Creating a website that provides seamless integration of elements that create optimum user engagement will achieve the best results. Virtual Stacks Systems offers comprehensive website design, website redesign, SEO, hosting and video production services. Contact us to learn more.

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What is GDPR? Does Your Website Need to Be GDPR Compliant?

Ready or Not, Here Comes GDPR: What You Need to Know – and Do – to be Compliant

You’ve probably heard about the European Union’s (EU) General Data Protection Regulation (GDPR) that takes effect on May 25. Although it’s receiving scant attention in the news, GDPR is sounding a depth charge among American companies as it implements sweeping changes on businesses that deal with customer data – which may very well include yours. In other words, GDPR compliance isn’t just for EU-based companies. Here’s what you need to know.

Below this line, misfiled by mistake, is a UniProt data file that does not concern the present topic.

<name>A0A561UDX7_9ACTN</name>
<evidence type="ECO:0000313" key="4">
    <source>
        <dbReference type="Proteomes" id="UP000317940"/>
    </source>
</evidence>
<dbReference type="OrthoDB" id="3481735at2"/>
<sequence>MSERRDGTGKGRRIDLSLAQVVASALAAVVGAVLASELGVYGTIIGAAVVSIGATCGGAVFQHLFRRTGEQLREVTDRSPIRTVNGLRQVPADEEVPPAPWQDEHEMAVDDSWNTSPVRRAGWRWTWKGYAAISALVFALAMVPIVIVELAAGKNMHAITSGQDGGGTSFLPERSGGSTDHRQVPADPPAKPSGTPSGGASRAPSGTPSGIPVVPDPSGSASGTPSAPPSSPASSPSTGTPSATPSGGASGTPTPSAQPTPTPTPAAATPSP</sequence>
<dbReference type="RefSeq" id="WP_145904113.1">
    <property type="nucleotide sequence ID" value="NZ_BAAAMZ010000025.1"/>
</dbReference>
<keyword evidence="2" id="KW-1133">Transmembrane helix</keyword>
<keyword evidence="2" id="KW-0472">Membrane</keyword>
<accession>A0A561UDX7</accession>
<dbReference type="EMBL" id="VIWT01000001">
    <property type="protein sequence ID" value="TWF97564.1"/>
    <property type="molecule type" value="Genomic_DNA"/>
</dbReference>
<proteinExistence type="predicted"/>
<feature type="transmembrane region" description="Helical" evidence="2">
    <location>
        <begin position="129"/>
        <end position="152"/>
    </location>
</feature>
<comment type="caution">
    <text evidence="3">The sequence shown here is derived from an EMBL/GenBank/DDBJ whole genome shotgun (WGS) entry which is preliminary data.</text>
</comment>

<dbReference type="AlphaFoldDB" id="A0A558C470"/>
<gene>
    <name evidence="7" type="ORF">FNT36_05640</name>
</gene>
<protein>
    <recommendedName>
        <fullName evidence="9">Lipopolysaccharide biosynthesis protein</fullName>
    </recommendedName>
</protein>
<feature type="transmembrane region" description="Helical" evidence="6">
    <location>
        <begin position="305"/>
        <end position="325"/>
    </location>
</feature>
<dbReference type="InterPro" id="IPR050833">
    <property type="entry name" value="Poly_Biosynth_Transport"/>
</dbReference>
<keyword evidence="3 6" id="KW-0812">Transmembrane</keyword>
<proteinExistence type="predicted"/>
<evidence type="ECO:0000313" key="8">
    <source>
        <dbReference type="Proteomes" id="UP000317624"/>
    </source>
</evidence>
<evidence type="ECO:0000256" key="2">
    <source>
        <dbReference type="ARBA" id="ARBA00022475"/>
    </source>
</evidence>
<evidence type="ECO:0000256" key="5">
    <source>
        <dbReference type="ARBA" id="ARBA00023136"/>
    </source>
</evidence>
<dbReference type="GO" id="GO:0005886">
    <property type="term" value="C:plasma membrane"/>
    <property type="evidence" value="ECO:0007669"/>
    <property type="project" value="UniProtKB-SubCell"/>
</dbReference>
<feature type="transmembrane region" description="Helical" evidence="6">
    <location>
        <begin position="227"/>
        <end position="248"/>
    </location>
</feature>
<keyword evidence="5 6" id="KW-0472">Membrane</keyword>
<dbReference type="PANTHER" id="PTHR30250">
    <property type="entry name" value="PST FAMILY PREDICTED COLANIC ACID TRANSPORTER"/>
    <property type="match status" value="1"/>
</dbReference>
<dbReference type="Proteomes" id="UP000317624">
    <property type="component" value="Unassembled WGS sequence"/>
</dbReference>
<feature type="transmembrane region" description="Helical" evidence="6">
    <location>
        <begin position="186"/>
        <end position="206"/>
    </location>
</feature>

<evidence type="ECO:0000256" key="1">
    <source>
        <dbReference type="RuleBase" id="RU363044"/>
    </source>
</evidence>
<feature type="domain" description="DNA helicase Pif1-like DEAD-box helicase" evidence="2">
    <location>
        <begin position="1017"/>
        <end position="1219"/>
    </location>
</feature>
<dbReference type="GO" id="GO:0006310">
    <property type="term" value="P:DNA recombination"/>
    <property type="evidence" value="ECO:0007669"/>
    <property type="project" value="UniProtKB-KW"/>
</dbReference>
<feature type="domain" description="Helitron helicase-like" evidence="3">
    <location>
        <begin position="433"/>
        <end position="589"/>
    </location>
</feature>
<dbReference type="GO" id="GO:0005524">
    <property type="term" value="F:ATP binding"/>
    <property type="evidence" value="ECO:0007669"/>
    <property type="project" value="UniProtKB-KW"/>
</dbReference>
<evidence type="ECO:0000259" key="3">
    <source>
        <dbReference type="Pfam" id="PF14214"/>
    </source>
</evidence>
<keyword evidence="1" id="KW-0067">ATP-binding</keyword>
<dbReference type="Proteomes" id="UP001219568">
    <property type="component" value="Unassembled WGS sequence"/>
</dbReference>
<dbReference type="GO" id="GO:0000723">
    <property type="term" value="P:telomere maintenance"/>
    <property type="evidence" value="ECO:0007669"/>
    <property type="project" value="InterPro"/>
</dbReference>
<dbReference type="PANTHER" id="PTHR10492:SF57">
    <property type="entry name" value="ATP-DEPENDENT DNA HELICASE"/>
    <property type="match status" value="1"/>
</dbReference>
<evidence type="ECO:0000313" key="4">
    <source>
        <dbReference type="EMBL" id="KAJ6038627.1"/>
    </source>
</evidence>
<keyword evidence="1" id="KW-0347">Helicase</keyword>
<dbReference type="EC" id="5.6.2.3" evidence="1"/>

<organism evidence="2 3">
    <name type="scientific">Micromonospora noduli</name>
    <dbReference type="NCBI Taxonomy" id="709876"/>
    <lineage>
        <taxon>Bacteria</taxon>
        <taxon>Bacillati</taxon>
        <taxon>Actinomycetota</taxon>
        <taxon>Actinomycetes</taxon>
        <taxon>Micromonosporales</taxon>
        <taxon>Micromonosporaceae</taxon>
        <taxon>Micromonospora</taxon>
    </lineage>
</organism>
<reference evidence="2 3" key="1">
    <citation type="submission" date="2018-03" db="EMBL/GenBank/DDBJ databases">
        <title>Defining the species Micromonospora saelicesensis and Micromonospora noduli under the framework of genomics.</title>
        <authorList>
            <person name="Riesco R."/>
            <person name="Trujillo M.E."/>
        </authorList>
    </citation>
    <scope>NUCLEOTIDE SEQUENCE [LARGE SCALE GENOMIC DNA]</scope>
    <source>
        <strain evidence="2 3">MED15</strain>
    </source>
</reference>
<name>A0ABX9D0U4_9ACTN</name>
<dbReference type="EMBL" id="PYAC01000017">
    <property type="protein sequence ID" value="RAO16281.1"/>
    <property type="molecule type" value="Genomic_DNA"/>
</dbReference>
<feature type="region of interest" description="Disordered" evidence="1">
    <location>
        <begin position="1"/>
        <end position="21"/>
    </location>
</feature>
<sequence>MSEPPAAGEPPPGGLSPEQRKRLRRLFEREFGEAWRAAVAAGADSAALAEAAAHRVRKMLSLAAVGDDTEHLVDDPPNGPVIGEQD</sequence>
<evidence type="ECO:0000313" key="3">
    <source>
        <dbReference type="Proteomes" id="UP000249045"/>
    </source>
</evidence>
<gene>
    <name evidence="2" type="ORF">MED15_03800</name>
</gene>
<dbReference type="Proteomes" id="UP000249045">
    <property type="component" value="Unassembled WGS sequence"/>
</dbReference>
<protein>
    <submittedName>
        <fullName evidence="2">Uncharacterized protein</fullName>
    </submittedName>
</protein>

What is GDPR?

In TechRepublic’s cut-to-the-chase terms, the GDPR was put in place to protect the personal data of EU residents and affects any business that has customers located in the EU. There is no restriction based on location, company size or scope of business, meaning any entity with an internet presence could be affected. As reported by TechRepublic’s Brandon Vigliarolo, fines for non-compliance will be high. Any service offered to an EU resident – regardless of whether the service is free and which country hosts its servers – has to play by the rules.

The Big Difference

Calling the GDPR a “seismic shift in the digital information space,” Kimberly Simpson – regional director of the National Association of Corporate Directors (NACD) – noted the major differences in the approach to collecting personal data in the United States and the EU.